The second potential pathway between dehumanization and group-targeted harm has to do with the persistence of dehumanizing stereotypes and associations in the absence of mass violence. Dehumanization may be embedded within the institutions of society. In other words, dehumanizing ideas and rhetoric do not have to be active and acute to be harmful. Rather, many societies exhibit chronic forms of dehumanization, by which certain groups are subjected to permanent less than human status.
For instance, the Roma in various European countries are discriminated against in nearly all sectors of society. The levels of dehumanization are persistent and pervasive across Europe, despite massive resources invested in Roma integration. As dehumanizing ideas become embedded within the institutions and structures of a society, group-targeted harm can become pervasive. This has to do with the power of institutions to shape the mindsets of individuals, even after particular institutions fade away.
The prototypical example is the lingering effects of the United States’ constitution’s three-fifths compromise, which characterized African-American slaves as less than fully human. To this day, a history of slavery and lynching in certain US counties in the South predicts voting behavior better than most other factors.
Research has also shown how the implicit residue of the historical representation of African-Americans as ape-like is still associated with racist outcomes in the present day.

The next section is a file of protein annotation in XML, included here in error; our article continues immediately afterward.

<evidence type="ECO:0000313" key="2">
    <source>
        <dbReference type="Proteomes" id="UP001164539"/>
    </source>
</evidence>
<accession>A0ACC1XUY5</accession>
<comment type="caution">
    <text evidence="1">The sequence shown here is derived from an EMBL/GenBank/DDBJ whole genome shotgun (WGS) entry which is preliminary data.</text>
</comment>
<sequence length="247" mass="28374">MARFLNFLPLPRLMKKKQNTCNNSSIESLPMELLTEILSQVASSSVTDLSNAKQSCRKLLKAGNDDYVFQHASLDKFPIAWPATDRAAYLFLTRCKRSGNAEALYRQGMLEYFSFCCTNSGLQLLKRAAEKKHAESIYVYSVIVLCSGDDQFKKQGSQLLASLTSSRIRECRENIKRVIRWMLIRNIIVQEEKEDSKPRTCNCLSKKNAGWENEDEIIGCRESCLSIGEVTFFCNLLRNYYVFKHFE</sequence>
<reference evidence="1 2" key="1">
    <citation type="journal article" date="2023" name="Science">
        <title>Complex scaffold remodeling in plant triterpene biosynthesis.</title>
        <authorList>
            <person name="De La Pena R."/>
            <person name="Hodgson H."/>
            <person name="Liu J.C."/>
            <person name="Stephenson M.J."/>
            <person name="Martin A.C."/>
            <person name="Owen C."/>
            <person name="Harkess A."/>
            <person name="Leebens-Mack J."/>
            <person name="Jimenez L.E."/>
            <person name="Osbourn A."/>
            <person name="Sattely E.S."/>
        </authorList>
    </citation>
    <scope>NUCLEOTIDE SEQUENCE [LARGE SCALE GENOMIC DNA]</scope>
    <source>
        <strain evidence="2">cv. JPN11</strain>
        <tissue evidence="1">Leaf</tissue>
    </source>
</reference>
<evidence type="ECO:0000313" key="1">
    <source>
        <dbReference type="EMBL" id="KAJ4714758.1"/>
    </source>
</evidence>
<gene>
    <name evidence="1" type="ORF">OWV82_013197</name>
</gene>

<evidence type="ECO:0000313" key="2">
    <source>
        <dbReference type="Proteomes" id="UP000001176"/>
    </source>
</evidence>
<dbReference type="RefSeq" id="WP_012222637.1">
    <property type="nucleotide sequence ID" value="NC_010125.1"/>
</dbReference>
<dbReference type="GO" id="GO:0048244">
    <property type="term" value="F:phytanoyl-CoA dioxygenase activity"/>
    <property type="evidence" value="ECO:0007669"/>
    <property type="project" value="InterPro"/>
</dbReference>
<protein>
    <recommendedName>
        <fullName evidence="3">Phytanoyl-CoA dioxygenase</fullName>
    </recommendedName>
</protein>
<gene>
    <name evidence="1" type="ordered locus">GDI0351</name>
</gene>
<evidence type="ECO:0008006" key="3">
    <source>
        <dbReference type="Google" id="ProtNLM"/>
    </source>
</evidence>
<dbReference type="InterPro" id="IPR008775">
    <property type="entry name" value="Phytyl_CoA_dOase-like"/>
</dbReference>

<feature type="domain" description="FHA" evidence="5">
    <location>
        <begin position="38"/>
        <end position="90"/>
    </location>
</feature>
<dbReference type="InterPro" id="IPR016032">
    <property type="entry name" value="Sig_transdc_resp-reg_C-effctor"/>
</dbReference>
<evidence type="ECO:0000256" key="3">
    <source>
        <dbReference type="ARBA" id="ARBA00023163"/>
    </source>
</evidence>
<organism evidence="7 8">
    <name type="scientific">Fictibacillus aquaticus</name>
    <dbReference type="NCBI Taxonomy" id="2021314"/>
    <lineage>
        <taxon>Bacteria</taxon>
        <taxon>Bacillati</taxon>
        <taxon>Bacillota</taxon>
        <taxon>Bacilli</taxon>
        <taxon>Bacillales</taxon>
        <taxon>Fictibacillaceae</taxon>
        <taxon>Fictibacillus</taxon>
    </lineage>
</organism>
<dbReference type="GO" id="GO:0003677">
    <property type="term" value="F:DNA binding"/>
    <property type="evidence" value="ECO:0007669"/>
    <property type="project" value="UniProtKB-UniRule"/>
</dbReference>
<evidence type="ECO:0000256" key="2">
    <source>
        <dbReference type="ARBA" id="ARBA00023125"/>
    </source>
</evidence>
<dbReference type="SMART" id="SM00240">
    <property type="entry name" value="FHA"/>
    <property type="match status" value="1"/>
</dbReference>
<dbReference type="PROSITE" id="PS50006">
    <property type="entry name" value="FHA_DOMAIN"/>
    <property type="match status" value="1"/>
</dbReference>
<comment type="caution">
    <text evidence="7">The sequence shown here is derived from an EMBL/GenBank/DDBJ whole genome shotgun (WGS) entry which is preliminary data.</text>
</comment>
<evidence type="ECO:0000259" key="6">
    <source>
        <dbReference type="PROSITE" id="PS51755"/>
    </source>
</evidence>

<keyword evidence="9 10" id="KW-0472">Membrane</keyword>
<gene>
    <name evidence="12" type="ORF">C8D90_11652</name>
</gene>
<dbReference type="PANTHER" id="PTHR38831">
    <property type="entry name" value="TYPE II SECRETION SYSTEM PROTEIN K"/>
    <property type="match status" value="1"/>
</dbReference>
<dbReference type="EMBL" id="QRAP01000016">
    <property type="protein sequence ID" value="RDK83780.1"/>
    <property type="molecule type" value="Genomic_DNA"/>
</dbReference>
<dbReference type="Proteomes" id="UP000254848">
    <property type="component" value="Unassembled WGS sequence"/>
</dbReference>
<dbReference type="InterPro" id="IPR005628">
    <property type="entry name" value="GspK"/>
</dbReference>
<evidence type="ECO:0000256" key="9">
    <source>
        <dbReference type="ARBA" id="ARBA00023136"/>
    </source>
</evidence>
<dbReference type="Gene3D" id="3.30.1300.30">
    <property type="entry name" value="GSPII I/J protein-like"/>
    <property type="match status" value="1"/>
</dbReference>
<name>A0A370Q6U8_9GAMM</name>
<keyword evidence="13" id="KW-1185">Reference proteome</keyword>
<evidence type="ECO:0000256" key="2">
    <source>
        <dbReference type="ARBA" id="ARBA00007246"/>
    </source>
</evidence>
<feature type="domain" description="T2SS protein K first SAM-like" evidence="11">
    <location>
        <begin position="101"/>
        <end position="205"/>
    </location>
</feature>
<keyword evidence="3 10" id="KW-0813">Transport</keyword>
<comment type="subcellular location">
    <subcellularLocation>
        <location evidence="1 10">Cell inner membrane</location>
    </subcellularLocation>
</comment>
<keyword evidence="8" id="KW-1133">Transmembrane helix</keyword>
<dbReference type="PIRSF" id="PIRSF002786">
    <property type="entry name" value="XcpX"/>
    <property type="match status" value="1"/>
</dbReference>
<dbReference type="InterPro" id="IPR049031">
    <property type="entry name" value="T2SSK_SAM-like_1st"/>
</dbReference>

Now my next few lines are not for the faint hearted and it’s not meant to be politically correct. This is research driven, and facts pushed. I am saying a big thank you to the guys at Beyond Conflict, my colleague and friend Michael Sodipo PhD, and the fantastic team that are pushing for an understanding of why we are the way we are, and pioneering possible solutions.
These days it is hard to be shocked. One has become so inured to most sorts of dehumanizing behaviour. Yes, you say as you shrug your head, this is what happens. Such cynicism erodes the obligation of people to demand that their fellow citizens, leaders or institutions live up to their own values. If you are not angry – regardless of your political orientation about our lack of collective drive towards nationhood these, then the culture of democracy is further depleted. You will get sucked into the crooked smile of powerful people who are protected by the disengagement of the masses.
There’s no pan Nigerian spirit, debate all you want, the little that exists is negligible. The Igbos of Nigeria, rightly or wrongly believe they are like the Roma of Nigeria, while other ethnic group detest their competitive push spirit; again rightfully or wrongly.
Are you Igbo, have you been dehumanized, called a cheat, money loving and worshiping? Stereotypes but which group doesn’t have the three threats in good quantity.